We somehow need to bridge this divide.  I don't have an answer as to how.  I try to adopt compassion for both sides, even though it can be difficult at times.  On one end you have someone who is so desperate for someone to tell them that what happened to them was paranormal.  Often it is a comfort thing in someone wanting validation they aren't alone and their loved ones are still around.  In some cases, it can even be a bit of narcissism.  At the other end, you have people who are asked for an opinion and when they give it they are attacked because it is not the answer the person was looking for.  How do you ever resolve that without changing people and human nature?  You can't.  It is the nature of the beast that social media has spawned.  We have to remember that most people will not act that way in 'real life'.  It is different when you have a keyboard to hide behind.  In-person when for example I have had someone show me a photo and I offer an explanation, they say OK and it ends.  They probably are cursing me in their head.  On social media, however, that filter isn't there so they can say what they are thinking and not feel the same remorse they would if we were in person. 

Maybe in some cases, we need to put the evidence itself aside.  These sorts of things will never be evidence that the paranormal exists so why do we spend so much of our time on social media arguing about it?  It goes deeper and is much simpler.  People want to know that they are not alone and they are not crazy.  They want someone to tell them what they experienced was paranormal.  Of course no one can ever say with certainty that something is paranormal.  We can believe it to be but we never know for sure.  What we can offer is assurance.  We have all been in their shoes in some way or another.  Whether it was an experience we had or even something we have captured at an investigation.  We develop attachments to experiences and evidence because we so desperately want it to validate what part of us deep inside so strongly believes: that the paranormal exists and is all around us yet we cannot prove it.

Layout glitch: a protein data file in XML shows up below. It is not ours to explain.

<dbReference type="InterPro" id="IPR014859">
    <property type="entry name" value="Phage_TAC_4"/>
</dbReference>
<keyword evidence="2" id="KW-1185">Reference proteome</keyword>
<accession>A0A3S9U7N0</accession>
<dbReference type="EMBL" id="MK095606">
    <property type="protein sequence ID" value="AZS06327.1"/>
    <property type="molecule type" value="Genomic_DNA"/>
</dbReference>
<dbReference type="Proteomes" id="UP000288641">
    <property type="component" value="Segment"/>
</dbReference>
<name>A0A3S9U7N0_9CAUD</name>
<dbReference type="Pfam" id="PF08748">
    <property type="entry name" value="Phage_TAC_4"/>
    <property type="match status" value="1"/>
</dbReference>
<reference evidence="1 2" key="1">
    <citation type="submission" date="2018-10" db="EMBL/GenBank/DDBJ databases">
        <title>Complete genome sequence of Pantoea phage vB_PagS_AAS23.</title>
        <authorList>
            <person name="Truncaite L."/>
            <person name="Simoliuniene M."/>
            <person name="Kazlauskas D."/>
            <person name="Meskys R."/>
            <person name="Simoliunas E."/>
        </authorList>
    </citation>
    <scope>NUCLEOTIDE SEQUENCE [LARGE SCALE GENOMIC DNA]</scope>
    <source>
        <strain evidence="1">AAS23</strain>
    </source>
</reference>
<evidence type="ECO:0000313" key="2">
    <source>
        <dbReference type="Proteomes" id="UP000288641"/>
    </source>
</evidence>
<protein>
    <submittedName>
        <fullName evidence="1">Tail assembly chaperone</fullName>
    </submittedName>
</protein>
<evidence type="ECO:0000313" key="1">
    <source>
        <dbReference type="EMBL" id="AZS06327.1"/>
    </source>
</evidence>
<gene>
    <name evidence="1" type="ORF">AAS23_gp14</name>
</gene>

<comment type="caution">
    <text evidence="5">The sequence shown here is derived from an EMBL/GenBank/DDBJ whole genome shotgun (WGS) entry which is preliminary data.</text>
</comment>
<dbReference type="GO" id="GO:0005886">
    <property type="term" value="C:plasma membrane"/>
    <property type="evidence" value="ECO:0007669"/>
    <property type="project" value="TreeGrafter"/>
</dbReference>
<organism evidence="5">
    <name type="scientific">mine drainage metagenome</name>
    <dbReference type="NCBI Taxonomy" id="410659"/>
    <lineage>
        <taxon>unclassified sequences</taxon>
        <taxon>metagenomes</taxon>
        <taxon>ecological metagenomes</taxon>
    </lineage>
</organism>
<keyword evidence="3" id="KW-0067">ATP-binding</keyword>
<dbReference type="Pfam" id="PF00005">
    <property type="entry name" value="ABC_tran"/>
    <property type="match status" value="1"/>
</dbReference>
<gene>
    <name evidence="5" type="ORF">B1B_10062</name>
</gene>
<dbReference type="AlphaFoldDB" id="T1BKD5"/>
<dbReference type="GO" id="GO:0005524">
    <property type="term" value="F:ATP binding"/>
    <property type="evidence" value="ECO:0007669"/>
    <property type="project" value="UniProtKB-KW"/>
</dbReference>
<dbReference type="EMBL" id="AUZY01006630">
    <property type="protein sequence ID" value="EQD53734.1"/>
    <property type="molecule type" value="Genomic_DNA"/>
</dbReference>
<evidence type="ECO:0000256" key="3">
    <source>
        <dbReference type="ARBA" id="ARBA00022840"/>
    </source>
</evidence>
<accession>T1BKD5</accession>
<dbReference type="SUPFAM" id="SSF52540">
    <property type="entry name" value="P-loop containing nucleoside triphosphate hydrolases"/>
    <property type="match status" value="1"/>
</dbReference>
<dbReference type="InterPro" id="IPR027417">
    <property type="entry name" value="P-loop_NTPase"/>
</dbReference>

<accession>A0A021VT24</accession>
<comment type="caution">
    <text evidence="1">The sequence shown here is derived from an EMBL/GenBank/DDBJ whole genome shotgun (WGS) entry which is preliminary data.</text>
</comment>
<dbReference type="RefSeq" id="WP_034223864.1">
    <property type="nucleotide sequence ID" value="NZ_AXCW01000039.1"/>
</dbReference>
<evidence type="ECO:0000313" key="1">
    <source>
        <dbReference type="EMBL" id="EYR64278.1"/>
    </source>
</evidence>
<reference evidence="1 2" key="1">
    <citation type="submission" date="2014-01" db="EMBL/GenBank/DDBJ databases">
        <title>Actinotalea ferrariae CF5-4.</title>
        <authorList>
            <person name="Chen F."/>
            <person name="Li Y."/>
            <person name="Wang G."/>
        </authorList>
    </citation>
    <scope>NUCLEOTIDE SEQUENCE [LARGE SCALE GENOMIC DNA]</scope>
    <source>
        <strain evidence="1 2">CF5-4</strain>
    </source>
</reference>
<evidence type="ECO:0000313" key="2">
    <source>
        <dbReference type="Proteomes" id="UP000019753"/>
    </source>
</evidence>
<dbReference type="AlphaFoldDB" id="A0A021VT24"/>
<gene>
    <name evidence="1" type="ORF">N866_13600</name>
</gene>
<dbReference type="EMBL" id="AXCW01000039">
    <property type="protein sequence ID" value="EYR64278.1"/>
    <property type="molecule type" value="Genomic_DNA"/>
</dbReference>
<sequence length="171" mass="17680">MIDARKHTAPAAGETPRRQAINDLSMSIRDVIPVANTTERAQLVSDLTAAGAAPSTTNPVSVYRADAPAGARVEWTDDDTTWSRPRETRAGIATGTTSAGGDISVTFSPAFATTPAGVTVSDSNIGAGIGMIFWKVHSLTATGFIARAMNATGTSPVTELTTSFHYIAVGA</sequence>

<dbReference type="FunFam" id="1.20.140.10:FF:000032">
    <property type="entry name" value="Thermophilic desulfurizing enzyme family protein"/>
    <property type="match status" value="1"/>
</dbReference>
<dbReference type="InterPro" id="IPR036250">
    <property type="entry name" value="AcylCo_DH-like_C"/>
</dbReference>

So the next time the situation presents itself with a fellow investigator or even a person posting in a group instead of entering into arguments, maybe we just need to put the evidence aside and look at their experience and utter 3 very simple words.

"I believe you"

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  • Kd Foreman 3 years ago

    Yep yep yep. It's a constant battle. The unfortunate thing about conversations ON THE INTERNET, is that tones and inflections are inserted by the reader, which can cause hurt feelings. The person answering may have tried to state some experience or knowledge in the kindest most tactful way, yet the original poster can get huffy if the majority are not agreeing. This article is an EYE OPENER! From now on, I will be sure to add on: Even though I believe this pic is natural causes, I'm sure your EXPERIENCE was startling!!

  • yvonne hunter 3 years ago

    Excellent article. When someone asks me to view a photograph or give me their explanation I always ask them to think about how they felt during their experience, what made them think or feel in themselves what made them think it was paranormal. Im a firm believer in following your own experience, own senses, own path. The majority of fellow investigators I know would not be investigators if they were not being true to themselves. I personally think its a waste of energy, time and funds if you are going to lie to themselves...what is the point? We all would like proof and yes it would be very exciting if any Investigator managed to find some proof. However, even if we did would we miss important information by not relying on social media and find as much history and information to back the experience up. Again, though validity would be needed. It is time other paths were attempted to gain evidence, proof and validity. The paranormal field has become to quick with teams using loud equipment and gadets, maybe if we stepped back and used our natural senses more, we discover something we have been missing

    • Charles Rudd 3 years ago

      When you have had a paranormal experience you don't have to prove it because it just is.